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  Nomads The Invisible Men
Year: 1986
Director: John McTiernan
Stars: Pierce Brosnan, Lesley-Anne Down, Anna Maria Monticelli, Adam Ant, Mary Woronov, Héctor Mercado, Josie Cotton, Frank Doubleday, Jeannie Elias, Nina Foch, J. Jay Saunders, Alan Autry, Dana Chelette, Frances Bay, Junero Jennings
Genre: HorrorBuy from Amazon
Rating:  5 (from 1 vote)
Review: Flax (Lesley-Anne Down) is a doctor in a Los Angeles hospital and tonight, near the end of a thirty-two hour shift, a man comes in raving like a lunatic in French. This unfortunate (Pierce Brosnan) doesn't have any drugs or alcohol in his system, so the staff are at a loss to explain what is wrong with him, but have tied him to his bed to prevent him hurting anyone - or himself. Flax approaches him, wondering what he could be saying, and gets him to calm down, but as he leans in close to her he repeats a mysterious phrase and suddenly bites her on the neck. She doesn't know it, but he has passed something on to her...

In any other horror movie what he had passed onto her would have been some zombie virus or other, but not here as we were swimming in far more pretentious waters than that. Somehow, and precisely how is left unexplained, the raving lunatic has given Flax his memories, which take over her life completely as she has trouble seeing anything except his visions of the past few weeks. It's a narrative device that contributes to the dreamlike tone of the story, but does little favours to coherence, and even by the end most viewers will be scratching their heads and asking themselves, well, what did all that mean?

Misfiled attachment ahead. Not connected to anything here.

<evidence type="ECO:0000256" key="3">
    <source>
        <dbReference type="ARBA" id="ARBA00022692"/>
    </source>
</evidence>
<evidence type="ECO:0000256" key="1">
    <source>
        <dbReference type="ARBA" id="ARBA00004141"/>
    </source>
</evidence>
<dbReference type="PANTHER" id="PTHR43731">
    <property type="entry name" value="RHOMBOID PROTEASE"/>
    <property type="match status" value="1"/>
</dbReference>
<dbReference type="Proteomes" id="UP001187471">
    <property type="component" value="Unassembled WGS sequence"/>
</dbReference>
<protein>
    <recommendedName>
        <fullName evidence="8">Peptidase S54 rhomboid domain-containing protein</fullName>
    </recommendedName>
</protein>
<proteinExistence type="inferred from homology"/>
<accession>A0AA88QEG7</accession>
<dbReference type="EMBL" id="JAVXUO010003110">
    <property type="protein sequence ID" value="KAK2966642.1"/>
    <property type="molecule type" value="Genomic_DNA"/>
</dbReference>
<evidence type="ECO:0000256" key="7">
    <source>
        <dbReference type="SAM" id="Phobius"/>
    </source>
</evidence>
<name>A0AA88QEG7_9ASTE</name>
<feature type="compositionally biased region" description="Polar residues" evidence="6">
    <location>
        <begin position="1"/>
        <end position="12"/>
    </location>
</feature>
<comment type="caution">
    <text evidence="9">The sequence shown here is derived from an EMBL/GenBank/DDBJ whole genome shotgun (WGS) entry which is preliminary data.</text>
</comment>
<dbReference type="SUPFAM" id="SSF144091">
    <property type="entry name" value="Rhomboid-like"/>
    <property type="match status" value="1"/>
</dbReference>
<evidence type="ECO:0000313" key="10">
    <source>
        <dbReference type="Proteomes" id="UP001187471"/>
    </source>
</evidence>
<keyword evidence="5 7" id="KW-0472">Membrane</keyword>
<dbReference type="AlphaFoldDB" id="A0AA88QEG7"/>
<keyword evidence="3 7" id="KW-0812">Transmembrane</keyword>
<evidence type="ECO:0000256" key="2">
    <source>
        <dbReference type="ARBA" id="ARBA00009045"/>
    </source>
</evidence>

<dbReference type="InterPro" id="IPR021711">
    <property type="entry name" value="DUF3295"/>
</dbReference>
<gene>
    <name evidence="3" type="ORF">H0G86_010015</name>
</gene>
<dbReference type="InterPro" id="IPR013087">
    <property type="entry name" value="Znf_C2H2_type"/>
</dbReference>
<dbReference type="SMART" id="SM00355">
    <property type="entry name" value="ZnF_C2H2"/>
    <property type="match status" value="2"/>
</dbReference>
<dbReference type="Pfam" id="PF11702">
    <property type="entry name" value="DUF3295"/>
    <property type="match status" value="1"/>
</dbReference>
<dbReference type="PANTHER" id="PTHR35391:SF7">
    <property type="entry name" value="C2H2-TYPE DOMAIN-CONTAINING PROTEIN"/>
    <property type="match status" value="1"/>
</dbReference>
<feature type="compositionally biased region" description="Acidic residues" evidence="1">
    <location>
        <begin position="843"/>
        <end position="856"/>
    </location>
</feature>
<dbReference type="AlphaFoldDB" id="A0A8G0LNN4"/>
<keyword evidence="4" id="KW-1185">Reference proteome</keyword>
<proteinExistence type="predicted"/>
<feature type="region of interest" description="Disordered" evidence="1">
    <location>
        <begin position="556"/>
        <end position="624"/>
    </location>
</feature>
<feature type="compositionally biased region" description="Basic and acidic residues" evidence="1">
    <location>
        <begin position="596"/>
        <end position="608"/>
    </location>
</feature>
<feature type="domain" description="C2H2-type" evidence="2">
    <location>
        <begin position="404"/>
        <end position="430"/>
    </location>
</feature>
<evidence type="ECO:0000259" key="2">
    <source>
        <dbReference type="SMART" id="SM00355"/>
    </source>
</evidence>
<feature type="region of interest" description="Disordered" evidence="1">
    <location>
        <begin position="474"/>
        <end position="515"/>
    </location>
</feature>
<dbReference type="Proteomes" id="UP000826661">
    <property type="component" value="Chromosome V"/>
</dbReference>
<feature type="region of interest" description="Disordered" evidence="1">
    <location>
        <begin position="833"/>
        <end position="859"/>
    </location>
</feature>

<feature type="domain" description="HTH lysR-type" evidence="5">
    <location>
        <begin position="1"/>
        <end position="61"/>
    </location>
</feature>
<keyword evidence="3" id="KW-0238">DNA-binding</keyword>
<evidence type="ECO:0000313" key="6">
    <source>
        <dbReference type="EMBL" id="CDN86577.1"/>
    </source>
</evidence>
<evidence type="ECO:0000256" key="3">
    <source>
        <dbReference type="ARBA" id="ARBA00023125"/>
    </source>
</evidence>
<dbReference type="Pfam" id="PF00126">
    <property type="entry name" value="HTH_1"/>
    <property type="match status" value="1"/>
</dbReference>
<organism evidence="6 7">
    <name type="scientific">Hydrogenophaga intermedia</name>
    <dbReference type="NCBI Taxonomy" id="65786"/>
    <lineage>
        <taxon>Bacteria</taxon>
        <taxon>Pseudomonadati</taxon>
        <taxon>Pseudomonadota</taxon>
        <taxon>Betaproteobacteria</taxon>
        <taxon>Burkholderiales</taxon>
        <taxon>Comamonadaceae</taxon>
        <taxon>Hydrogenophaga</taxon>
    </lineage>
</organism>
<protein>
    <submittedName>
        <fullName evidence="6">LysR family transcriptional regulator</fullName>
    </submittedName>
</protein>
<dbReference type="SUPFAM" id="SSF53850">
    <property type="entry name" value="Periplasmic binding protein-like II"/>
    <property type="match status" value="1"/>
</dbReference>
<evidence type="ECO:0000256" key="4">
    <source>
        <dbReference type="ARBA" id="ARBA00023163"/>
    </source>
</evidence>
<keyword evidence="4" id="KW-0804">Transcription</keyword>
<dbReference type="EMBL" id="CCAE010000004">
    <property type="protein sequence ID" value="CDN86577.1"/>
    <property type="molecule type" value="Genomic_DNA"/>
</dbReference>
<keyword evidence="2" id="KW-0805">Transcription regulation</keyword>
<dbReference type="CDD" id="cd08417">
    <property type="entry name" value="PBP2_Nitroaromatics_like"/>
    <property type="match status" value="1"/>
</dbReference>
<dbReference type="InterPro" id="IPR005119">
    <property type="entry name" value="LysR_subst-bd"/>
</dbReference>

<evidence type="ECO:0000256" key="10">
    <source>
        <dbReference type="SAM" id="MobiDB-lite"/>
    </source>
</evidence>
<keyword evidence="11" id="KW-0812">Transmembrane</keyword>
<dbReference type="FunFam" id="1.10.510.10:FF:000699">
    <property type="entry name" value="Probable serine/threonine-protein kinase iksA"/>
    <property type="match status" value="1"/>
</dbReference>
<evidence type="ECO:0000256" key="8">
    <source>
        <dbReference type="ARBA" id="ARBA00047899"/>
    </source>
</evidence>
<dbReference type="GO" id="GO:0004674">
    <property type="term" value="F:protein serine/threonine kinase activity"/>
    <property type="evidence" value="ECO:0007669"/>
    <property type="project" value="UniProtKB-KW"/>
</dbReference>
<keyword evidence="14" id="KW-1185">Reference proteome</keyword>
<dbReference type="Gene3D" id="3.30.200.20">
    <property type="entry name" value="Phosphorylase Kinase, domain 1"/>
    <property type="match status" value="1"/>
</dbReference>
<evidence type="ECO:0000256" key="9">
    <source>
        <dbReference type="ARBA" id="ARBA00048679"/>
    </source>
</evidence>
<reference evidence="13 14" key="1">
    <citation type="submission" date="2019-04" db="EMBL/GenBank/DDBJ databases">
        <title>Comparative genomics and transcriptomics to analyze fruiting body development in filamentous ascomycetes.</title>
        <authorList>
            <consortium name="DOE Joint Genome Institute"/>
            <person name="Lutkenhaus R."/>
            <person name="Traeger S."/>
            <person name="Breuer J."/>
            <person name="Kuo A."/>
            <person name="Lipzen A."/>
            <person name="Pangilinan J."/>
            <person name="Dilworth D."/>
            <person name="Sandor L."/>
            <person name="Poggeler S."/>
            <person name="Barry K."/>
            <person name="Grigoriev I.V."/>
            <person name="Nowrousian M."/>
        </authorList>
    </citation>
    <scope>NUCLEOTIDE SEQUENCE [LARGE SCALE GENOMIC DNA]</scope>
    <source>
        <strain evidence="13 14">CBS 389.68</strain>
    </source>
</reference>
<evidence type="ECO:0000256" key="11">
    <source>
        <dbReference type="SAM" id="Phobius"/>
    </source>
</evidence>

What Nomads actually is turns out to be a remake of The Wolfen without the werewolves, and in their place a clichéd biker gang as the menace. Of course, they're not really a biker gang but as we discover after a fashion a tribe of nebulous spirits who happen to dress like they're baddies from an episode of CHiPs. This presumably is what helps them blend in with the Los Angeles environs, but doesn't do much for the film's credibility unless what we're seeing is a representation of Brosnan's fears, so he would see them as this gang of toughs, who include among them pop singer Adam Ant and cult actress Mary Woronov, neither of whom have any lines as the spirits never speak.

He dies soon after biting her, but we learn through the crazed man's memories, as seen in an eccentric way of flashing back to previous events by having Flax stumble about and wonder what the hell is going on when her life is taken over by him, that he was an anthropologist who had spent ten years with tribesmen across the world, and on his travels had heard of a group of entities known as the Inuat, malevolent supernatural types whose true purpose is frustratingly vague. We do get some idea of what they wanted by the Twilight Zone-esque twist ending as if the filmmakers were saying "Ah! Do you see now?", but even that throws up more questions than it answers.

Despite spending the greater part of the film wandering about in a daze and playing second fiddle to Brosnan's emoting, Down does appear occasionally after the initial flurry of activity to feature her, and she winds up in the anthropologist's apartment teamed with his wife (Anna Maria Monticelli), who is as baffled as she is, and indeed as baffled as you might well be too. All the while Flax is tracked by her best friend from the hospital who helps to fill us in on what background the film deems necessary for us to find out about, but Nomads was really that old style over substance problem, as while it looked very slick, it didn't play as well. Undercutting even that was an ill-judged score by Bill Conti and a noodling Ted Nugent, which made it seem as if first time director John McTiernan was offering up a rock video that happened to go on a lot longer than usual. If you made it to the end, there was little reward aside from a handful of striking images.
Reviewer: Graeme Clark

 

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John McTiernan  (1951 - )

American producer and director with a flair for action blockbusters. After self-written horror Nomads, he hit the big time with three successes: Predator, Die Hard and The Hunt for Red October, but after two flops, Medicine Man and Last Action Hero, he returned to familiar territory in Die Hard With A Vengeance. Subsequent films include the troubled The 13th Warrior and two remakes, a fair attempt at The Thomas Crown Affair, and a disastrous one at Rollerball.

 
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